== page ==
Annex D. China’s e-waste treatment fund1

Chunlong Liu
, Ministry of Environmental Protection (MEP)


Cost allocation

Fund is distributed to the certified recyclers.

Cost coverage

Recycling and disposal of e-waste, information management systems for the recycling and disposal of e-waste and the production and sale of electrical and electronic equipment, relevant information collection and release, management on fund collection. Currently, the charge rate covers between 1/8 and 1/5 of the subsidy allocated to recyclers.

Role of government

  • The Ministry of Environmental Protection is the general coordinator of the Chinese Waste of Electric and Electronic Equipment (WEEE) regulation, responsible for developing policies for WEEE collection and treatment, together with the National Development and Reform Commission and the Ministry of Industry and Information Technology.

  • The recyclers’ administrators are responsible for developing and implementing criteria for certification of e-waste recyclers and for monitoring their environmental compliance by verifying the data provided by recyclers aided by the local environmental protection agencies.

  • The fund is controlled by the central government, in which the Ministry of Finance is the general administrator responsible for co-ordinating collection, utilization and administration of the fund.

  • The State Administration of Taxation and the General Administration of Customs collect the fees from producers and importers.

  • The Ministry of Commerce is responsible for administering the management of WEEE collection.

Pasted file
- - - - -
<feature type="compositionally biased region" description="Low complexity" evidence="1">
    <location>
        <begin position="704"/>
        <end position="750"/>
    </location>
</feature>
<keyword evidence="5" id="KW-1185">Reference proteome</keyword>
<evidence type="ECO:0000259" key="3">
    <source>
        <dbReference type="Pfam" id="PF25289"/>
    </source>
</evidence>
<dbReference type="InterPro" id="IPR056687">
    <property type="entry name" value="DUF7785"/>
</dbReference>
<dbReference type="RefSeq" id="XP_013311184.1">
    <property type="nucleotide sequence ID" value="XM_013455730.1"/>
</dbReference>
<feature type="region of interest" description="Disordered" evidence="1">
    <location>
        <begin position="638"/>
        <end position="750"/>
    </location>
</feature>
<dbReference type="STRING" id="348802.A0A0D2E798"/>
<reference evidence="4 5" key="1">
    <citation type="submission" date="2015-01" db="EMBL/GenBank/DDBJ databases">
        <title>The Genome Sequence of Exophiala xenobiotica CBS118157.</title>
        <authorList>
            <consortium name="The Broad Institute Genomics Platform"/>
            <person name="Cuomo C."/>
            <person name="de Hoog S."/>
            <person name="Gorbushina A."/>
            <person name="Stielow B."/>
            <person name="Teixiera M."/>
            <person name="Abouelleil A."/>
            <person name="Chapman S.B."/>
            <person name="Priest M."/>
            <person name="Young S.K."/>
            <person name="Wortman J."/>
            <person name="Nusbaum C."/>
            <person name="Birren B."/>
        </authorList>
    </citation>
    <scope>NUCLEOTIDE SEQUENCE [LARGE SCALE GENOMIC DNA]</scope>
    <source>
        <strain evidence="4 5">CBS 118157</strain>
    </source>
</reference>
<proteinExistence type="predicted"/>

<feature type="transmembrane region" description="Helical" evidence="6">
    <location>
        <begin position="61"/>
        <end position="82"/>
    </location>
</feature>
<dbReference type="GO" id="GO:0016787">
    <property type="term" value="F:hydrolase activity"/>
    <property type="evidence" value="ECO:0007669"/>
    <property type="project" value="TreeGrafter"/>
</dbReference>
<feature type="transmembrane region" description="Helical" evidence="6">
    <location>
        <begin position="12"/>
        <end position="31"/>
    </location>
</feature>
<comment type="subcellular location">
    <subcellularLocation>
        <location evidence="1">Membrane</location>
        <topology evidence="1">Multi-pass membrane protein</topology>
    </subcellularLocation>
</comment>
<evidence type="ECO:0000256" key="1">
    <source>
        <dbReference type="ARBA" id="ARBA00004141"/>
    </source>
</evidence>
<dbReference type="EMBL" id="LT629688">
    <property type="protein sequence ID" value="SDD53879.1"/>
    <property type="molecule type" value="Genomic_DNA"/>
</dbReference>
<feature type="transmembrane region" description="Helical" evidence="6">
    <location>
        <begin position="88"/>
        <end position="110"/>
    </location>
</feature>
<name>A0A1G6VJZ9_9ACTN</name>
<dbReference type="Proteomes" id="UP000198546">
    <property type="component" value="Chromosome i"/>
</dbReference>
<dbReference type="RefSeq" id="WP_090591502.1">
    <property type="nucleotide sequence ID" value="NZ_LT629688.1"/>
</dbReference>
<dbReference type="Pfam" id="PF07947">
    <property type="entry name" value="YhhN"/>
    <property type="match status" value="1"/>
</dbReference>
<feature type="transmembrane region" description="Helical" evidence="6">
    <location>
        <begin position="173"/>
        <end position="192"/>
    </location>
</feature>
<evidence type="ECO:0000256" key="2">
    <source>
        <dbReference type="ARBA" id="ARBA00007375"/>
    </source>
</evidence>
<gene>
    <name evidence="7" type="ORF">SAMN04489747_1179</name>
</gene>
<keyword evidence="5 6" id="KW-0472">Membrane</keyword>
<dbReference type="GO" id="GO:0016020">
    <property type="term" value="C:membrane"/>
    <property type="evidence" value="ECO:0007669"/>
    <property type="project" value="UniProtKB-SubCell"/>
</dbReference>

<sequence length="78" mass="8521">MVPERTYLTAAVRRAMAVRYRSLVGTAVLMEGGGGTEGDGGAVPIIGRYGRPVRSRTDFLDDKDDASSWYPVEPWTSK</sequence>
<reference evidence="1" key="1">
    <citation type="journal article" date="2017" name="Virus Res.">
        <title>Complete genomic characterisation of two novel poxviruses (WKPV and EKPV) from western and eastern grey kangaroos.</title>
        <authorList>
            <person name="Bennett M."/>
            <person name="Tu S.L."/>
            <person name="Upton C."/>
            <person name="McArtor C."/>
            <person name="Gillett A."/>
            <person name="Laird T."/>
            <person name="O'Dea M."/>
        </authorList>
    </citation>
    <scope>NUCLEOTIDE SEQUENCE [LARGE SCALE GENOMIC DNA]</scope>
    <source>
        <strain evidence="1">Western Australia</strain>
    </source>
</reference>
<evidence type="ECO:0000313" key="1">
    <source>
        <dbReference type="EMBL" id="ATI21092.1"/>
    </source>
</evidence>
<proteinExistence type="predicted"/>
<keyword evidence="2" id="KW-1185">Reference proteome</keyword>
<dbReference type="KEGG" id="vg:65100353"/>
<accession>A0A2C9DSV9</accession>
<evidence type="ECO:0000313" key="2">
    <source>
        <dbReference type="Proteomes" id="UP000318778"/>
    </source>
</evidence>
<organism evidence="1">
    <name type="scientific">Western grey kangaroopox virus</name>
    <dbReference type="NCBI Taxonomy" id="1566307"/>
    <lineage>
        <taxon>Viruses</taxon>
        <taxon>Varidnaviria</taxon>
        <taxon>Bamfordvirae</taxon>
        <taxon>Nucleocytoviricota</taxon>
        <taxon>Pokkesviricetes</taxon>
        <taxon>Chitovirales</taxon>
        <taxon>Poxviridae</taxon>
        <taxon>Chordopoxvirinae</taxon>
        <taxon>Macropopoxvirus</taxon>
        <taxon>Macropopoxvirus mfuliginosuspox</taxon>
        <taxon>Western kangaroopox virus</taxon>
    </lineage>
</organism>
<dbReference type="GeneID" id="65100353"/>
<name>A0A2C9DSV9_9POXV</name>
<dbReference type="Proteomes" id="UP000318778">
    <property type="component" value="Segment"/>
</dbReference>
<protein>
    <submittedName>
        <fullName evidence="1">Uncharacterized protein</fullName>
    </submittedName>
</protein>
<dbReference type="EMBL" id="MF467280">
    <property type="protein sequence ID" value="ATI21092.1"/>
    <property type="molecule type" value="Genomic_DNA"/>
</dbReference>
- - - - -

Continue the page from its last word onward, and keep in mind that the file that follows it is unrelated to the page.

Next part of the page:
Environmental performance

  • 7 678.989 units of e-waste have collected until mid-2013 (Television sets accounted for 93.9% of the total collected e-waste).

  • 70.45 million units of e-waste have been recycled in 2014 (Television sets accounted for 81.8% of the total collected e-waste).

DfE incentive

MoF develops (with other relevant authorities) regulation that incentivizes producers to improve their products’ design, such as using environment-friendly materials. Further incentives are needed here.

Cost efficiency

Charges from the producers and importers are collected by the State Administration of Taxation and General Administration of Customs, respectively. Although the rate is much lower than the subsidy, the charge can cover the costs for the disposal and recycling of the e-waste due to the huge production of electrical and electronic equipment compared with those recycled e-waste.

1. Description of EPR set-up

  1. Legal context

The Administrative Measures on Prevention and Control of E-waste Pollution was initiated in 2007 to promote the development of the e-waste recycling industry (e.g. formal e-waste recycling plants were established). From 2009 to 2011 the National Old-for-New Home Appliance Replacement Scheme (HARS) was implemented and gave the opportunity for consumers to buy new electronic appliances with a 10% discount if they sold their e‐waste to certified recycling facilities. To replace this programme, an e-waste disposal fund was set up in July 2012 under the Ordinance for Administration of Collection and Disposal of Waste Electronic and Electrical Products. The scheme was jointly implemented by the Ministry of Finance (MoF), the Ministry of Environmental Protection (MEP), the National Development and Reform Commission (NDRC), the Ministry of Industry and Information Technology (MIIT), the General Administration of Customs (GAC) and the State Administration of Taxation (SAT). These bodies published the Measures for the Collection and Administration of the Funds for the Recovery and Disposal of Waste Electronic and Electrical Products. Five common household electronic and electrical appliances are covered by these Measures namely televisions, refrigerators, washing machines, air conditioners and personal computers.

  1. Governance and Enforcement